Efficacy will be evaluated by two attending physicians from the Dementia Unit using a specially developed assessment manual before treatment, at 4 and 8 weeks of treatment, and 4 weeks after treatment.

Primary outcome measure

The difference in NPI scores before treatment, at 4 and 8 weeks of treatment, and 4 weeks after treatment. The NPI, developed by Cummings et al. (1997), is a scale to assess psychiatric and behavior symptoms. The NPI examines 10 subdomains of behavioral functioning: delusions, hallucinations, agitation/aggression, dysphoria, anxiety, euphoria, apathy, disinhibition, irritability/lability, and aberrant motor activity. Each factor will be rated for severity (0–3 points) and symptom frequency (0–4 points). The scoring index will include factor scores (frequency × severity) and a total score (0–144 points). Higher scores represent more severe psychotic symptoms (Cummings, 1997).

Secondary outcome measures

  • Mini-Mental State Examination: This scale, used extensively in clinical and research settings to measure cognitive impairment, contains a total of 30 items in the following categories: orientation to time, orientation to place, registration, attention, and calculation, recall, language, repetition, and complex commands. Thus, scores range from 0 to 30 points. Test scores are strongly associated with educational level. The normal boundary value standards are as follows: illiterate (uneducated) ≥ 17 points; primary school (schooling ≤ 6 years) ≥ 20 points; secondary school and above (schooling > 6 years) ≥ 24 points. Mini-Mental State Examination has a high reliability and validity (Pangman et al., 2000).
  • Barthel Index: This scale measures performance in activities of daily living using 10 variables, including fecal incontinence, urinary incontinence, grooming, toilet use, feeding, transfers (e.g., from chair to bed), walking, dressing, climbing stairs, and bathing. Administration of the test takes between 5 and 10 minutes. The scale yields a score of 0–100 and is interpreted as follows: ≥ 95 points, completely independent; 75–94 points, mildly dependent; 50–74 points, moderately dependent; 21–49 points, severely dependent; ≤ 20 points, completely dependent (Sulter et al., 1999).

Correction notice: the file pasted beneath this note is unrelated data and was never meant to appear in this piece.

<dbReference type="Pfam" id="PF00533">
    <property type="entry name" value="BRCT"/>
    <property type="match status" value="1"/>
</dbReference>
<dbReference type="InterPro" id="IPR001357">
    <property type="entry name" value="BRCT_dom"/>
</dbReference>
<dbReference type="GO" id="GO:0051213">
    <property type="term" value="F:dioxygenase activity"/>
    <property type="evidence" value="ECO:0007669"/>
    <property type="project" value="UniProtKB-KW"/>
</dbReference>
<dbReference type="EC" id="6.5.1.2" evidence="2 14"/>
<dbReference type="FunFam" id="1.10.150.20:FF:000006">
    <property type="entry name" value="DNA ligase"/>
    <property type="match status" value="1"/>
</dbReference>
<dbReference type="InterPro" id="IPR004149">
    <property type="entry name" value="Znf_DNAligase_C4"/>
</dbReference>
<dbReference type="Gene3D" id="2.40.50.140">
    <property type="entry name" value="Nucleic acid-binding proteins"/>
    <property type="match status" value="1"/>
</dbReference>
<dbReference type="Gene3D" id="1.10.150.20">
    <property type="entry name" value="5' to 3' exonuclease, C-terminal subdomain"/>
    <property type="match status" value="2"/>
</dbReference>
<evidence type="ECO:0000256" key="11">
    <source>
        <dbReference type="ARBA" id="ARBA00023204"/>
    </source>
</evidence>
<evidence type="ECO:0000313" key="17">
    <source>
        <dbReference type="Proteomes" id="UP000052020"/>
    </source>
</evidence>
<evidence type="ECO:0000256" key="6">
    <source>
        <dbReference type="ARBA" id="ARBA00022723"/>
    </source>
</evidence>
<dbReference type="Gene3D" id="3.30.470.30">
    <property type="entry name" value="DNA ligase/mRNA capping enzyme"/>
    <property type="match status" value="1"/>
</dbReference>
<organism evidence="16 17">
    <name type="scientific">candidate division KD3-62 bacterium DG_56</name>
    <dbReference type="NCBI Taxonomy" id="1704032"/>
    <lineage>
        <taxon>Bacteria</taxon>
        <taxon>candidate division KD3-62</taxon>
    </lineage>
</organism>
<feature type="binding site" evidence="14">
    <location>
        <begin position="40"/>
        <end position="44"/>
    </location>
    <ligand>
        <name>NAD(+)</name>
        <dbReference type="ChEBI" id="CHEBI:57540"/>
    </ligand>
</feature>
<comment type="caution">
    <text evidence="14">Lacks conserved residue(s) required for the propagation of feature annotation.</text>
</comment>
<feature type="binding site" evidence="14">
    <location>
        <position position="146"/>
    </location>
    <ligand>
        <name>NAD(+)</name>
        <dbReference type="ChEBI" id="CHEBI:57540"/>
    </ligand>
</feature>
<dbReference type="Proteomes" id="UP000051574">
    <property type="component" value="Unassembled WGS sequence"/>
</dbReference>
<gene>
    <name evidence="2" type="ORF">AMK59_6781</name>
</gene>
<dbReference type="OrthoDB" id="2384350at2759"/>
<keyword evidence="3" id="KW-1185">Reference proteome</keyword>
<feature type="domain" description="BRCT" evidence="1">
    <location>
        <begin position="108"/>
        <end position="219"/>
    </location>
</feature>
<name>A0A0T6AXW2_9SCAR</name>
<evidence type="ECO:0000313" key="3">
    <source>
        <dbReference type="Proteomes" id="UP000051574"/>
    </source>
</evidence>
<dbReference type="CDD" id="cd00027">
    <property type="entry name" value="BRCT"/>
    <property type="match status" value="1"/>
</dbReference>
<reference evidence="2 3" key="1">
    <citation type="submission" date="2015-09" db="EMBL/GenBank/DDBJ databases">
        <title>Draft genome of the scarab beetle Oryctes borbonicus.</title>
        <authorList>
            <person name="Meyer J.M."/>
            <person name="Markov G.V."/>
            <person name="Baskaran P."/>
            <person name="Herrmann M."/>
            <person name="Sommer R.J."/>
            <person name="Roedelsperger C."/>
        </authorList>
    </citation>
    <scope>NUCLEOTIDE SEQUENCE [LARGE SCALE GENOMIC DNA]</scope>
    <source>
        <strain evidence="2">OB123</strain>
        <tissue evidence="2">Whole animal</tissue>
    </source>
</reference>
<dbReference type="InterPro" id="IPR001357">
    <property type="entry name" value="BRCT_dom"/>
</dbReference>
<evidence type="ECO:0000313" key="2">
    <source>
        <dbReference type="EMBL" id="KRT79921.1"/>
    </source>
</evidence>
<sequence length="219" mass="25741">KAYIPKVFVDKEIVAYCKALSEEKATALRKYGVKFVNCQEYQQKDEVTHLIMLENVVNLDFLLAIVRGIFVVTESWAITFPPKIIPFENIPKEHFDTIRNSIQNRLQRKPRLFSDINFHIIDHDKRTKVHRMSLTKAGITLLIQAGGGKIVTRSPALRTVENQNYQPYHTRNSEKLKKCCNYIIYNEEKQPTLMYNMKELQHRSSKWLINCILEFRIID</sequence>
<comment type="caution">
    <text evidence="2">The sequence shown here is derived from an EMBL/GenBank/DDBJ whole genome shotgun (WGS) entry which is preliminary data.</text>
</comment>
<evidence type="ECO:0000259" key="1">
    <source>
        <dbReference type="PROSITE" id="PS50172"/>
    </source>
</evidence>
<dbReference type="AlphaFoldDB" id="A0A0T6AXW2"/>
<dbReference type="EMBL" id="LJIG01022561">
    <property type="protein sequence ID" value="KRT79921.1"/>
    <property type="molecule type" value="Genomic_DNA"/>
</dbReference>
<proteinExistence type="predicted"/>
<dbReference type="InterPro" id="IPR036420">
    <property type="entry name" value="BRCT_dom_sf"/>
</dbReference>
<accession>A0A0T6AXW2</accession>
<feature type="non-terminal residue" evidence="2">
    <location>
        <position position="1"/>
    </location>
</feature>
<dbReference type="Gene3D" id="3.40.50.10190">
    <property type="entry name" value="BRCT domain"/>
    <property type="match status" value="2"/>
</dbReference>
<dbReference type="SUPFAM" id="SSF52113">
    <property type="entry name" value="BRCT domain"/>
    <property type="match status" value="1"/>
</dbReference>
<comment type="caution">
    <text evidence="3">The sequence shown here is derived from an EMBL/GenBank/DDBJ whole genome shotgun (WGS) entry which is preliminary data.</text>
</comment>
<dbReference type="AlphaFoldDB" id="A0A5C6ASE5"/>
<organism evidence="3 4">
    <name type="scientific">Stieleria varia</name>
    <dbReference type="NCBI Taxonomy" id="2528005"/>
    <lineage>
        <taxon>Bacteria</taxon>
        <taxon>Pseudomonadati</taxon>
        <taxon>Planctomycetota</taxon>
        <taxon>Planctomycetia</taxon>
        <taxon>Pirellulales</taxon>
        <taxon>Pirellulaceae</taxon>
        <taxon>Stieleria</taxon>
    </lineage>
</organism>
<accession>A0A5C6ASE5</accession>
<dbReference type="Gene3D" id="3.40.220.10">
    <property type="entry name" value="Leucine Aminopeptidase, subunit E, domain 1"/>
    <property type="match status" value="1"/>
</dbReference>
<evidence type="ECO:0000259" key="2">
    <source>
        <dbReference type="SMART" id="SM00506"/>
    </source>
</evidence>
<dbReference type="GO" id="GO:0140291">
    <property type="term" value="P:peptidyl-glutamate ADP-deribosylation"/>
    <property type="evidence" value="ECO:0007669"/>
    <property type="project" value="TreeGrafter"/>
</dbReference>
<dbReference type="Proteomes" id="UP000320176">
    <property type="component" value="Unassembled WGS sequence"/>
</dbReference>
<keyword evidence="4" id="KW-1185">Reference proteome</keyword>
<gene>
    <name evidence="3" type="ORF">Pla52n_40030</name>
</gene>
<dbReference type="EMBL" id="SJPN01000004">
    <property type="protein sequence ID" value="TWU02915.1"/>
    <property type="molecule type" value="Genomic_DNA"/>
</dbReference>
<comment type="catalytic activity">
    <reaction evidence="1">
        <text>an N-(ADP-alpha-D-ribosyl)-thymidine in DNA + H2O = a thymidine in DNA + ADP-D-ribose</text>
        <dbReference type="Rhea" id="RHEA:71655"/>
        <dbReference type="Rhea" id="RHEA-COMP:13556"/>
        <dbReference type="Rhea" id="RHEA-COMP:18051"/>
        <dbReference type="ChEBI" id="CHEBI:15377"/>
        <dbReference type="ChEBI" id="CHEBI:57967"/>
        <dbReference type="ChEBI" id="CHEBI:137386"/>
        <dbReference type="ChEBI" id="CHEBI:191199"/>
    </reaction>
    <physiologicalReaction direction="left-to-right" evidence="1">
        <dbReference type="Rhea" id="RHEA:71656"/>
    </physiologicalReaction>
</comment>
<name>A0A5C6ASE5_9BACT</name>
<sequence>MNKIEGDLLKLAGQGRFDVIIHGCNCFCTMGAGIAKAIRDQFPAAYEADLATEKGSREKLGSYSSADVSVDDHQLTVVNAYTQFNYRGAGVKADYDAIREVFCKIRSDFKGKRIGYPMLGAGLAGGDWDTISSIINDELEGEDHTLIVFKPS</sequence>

Safety

During stimulation, a physician will record adverse events, detect heart rate and blood pressure, examine conventional blood and biochemical indexes, and interpret electrocardiograms and electroencephalograms on the day of NPI evaluation.

Trial timeline

The schedule of outcome measurement assessments is shown in [Table 2]. The trial flowchart is shown in [Figure 1].
Table 2: Schedule of outcome assessments

Click here to view
Figure 1: Trial protocol flowchart.

Click here to view


Monitoring plan

An inspector will conduct an audit every 2 weeks. In the early stage of the trial, the inspector will obtain the clinical trial application, prepare trial protocols, clinical evaluation reports, and information consent forms, select qualified researchers, obtain institution ethics committee/institution review board approval, complete personnel training, and identify the protocols. During the trial, the inspector will focus on monitoring the test schedule, ensuring that informed consent is obtained, reviewing the case report forms, verifying the source data, assisting in creating reports regarding adverse events and serious adverse events, filing documents, and evaluating trial implementation. In the late stage of the trial, the inspector will guide the researchers in completing the necessary test documents according to regulations and explain the responsibilities to the researchers after the trial.